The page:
A Comparison and Contrast of Freud and Erickson’s Developmental Theories

A Comparison and Contrast of Freud and Erickson’s Developmental Theories

The issue of human development has been a pertinent one within the human society. In this respect, there are several developmental theories that have been forwarded by some of the world’s most renowned psychologists. The two main psychoanalytic theories of concern are Sigmund Freud’s psychosexual theory and Erik Erikson’s psychosocial theory. Sigmund Freud was a supporter of Erikson’s psychosocial theory and thus his theory is similar to the latter’s albeit several differences. The two psychologists both believed that a human’s development occurs in a series of predetermined stages. However, unlike the psychosexual theory by Freud the psychosocial theory mainly describes the impact that social experience has on a given individual across his or her lifespan (Flannagan, 1999).

In accordance with the psychosexual theory, the first stage is described as the oral stage where the infant mainly interacts with the society with the mouth. During this stage, the infant is sorely dependent upon the caretakers and hence develops a sense of trust and comfort through the stimulation of the oral organ. Freud describes the second stage as the anal stage. During this period, the main concern is the training of an infant’s bladder and bowel movements. The success of the stage is based on how caregivers successfully manage to train the child into using the toilet. Freud describes the next stage as the phallic stage (Jarvis, & Chandler, 2001). During this, the principal center of attention of the libido is on the genitals. The child starts developing the Oedipus complex whereby the male child wants to possess the mother, thereby viewing the father as a rival to be dethrones. The girl child on the other hand develops the Electra complex, which is the polar converse of the Oedipus complex.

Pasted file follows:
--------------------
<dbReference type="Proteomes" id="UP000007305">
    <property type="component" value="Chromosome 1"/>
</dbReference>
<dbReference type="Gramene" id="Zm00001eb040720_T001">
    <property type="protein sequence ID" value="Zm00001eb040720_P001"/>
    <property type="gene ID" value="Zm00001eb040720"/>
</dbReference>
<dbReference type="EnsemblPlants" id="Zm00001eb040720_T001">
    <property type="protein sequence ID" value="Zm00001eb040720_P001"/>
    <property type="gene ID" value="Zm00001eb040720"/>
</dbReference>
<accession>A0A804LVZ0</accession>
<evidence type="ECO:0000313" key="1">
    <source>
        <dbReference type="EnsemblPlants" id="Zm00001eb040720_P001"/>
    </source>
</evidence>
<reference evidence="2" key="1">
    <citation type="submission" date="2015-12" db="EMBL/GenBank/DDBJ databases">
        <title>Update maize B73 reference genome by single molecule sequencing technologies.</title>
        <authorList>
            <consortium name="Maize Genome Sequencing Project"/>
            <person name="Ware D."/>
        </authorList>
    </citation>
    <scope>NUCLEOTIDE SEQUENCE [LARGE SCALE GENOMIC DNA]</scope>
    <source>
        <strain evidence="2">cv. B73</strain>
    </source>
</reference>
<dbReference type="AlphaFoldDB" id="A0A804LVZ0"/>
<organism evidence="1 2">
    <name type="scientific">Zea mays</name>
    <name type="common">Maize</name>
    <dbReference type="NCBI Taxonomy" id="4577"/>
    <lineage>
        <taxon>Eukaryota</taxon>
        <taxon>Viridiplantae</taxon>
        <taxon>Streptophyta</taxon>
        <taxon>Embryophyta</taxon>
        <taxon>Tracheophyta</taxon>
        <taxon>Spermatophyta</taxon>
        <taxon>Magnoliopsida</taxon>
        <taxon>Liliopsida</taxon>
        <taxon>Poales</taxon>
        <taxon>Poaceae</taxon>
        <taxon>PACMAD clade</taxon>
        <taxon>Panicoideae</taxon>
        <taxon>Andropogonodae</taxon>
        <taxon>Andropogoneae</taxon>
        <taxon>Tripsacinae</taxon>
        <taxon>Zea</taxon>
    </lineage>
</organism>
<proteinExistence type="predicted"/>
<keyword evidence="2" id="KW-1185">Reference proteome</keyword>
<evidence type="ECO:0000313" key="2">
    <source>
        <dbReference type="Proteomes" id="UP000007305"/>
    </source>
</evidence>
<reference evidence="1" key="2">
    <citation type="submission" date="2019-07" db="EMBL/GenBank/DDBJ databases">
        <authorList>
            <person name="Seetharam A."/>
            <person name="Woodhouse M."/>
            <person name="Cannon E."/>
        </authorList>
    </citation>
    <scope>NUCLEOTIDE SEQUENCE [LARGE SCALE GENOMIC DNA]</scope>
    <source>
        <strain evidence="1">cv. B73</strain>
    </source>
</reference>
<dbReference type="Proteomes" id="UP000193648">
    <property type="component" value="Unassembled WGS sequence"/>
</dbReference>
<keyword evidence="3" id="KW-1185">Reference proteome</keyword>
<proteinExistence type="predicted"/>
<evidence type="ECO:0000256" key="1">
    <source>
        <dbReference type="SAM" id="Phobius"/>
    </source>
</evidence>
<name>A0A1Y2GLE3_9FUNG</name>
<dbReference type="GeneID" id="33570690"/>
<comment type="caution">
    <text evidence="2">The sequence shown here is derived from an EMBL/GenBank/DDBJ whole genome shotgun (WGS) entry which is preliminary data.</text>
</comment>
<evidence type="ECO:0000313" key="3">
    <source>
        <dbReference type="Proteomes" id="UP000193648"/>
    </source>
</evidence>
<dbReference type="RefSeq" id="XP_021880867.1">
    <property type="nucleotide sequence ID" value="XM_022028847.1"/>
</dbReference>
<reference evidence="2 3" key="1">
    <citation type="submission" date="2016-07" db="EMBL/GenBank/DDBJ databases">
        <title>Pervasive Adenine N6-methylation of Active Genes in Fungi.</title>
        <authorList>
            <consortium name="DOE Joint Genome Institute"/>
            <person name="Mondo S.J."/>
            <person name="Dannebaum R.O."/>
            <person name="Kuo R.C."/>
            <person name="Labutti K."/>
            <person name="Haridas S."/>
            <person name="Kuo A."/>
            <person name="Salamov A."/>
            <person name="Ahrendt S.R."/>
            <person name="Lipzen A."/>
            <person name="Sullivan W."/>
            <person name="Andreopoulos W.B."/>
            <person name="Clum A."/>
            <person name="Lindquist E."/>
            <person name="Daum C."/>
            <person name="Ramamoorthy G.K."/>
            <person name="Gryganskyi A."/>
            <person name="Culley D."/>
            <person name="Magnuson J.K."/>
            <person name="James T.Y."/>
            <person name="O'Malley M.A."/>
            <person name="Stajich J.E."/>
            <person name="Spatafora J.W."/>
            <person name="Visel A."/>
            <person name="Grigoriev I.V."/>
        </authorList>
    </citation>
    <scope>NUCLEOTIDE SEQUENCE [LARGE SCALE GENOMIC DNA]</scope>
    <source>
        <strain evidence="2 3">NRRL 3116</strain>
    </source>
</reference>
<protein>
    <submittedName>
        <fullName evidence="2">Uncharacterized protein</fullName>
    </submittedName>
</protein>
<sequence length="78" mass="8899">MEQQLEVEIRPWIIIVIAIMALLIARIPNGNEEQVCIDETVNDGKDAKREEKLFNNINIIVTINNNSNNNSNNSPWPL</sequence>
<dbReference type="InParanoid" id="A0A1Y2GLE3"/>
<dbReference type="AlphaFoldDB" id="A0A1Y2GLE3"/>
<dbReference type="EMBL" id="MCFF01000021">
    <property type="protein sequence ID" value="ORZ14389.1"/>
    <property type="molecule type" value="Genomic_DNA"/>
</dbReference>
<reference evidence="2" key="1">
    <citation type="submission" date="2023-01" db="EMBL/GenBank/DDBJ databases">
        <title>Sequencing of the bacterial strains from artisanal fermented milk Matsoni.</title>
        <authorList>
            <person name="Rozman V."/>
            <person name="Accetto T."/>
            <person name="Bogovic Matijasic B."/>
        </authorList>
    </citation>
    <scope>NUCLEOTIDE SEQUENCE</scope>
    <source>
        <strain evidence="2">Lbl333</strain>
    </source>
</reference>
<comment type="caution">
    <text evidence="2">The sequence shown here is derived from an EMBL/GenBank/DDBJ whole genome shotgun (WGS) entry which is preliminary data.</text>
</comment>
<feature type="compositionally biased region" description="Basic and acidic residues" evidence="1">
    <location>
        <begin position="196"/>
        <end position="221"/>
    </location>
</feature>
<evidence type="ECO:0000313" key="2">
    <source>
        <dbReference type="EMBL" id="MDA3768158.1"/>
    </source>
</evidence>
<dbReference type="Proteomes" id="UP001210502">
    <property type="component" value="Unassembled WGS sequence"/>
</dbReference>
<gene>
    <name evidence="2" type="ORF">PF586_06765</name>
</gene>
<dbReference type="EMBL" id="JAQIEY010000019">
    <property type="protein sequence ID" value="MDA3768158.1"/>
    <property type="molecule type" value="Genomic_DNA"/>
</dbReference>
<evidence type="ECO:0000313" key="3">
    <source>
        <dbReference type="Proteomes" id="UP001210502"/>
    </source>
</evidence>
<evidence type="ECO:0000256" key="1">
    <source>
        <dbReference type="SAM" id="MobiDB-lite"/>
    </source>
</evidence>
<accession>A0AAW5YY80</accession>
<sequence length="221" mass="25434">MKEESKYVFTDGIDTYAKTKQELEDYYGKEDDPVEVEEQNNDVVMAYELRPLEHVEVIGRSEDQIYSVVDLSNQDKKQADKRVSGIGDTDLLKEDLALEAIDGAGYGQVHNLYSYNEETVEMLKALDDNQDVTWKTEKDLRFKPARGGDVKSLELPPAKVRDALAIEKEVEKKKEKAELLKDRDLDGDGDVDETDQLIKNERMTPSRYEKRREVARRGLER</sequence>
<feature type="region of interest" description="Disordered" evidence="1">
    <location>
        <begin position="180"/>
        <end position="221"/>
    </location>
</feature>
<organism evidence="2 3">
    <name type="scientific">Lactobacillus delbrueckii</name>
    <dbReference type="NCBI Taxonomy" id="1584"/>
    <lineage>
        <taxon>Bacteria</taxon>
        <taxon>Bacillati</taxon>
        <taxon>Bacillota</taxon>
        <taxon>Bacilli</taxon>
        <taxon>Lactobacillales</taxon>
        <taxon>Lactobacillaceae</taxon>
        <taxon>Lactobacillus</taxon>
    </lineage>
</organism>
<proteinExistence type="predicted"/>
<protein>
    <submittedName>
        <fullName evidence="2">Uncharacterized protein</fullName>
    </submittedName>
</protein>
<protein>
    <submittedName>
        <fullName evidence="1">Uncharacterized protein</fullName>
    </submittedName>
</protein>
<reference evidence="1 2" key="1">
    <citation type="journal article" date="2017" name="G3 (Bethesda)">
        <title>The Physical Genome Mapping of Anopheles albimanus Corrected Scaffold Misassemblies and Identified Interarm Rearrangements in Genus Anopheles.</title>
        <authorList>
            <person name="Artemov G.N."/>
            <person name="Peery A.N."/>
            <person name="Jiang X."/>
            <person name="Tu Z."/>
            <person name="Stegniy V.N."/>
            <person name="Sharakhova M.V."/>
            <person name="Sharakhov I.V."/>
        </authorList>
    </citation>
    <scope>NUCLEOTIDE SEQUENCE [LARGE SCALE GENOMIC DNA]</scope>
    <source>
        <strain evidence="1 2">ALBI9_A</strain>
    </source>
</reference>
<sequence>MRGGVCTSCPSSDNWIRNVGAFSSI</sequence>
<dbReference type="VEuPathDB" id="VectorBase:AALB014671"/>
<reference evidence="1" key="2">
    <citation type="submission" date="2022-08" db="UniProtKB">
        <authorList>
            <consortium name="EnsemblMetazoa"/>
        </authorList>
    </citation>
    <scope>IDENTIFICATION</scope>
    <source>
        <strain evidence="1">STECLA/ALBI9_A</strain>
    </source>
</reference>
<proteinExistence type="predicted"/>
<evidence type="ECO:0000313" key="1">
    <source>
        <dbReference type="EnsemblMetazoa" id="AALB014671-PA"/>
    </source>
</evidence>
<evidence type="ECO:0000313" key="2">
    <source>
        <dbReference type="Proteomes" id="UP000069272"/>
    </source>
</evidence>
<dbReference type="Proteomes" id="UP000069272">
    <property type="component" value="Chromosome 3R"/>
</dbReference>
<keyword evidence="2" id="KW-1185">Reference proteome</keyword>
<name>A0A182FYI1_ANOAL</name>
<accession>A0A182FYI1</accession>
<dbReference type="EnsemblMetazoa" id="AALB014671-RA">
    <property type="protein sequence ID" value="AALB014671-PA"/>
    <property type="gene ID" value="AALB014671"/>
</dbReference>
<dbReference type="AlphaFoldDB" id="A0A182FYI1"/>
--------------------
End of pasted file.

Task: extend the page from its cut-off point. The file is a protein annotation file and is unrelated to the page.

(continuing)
The fourth stage is described as the latent period in accordance to Freud’s theory. During this stage, the child’s libido is contained and the energy directed into other activities such as sports and the acquisition of intellectual skills. Freud describes the last stage in development as the genital stage where the child develops sexual interests towards the opposite sex. Additionally, the child outgrows his or her personal interests and develops a sense of concern for communal wellbeing within the society. The main measure of success for this stage is noted in the balance between the various aspects of life.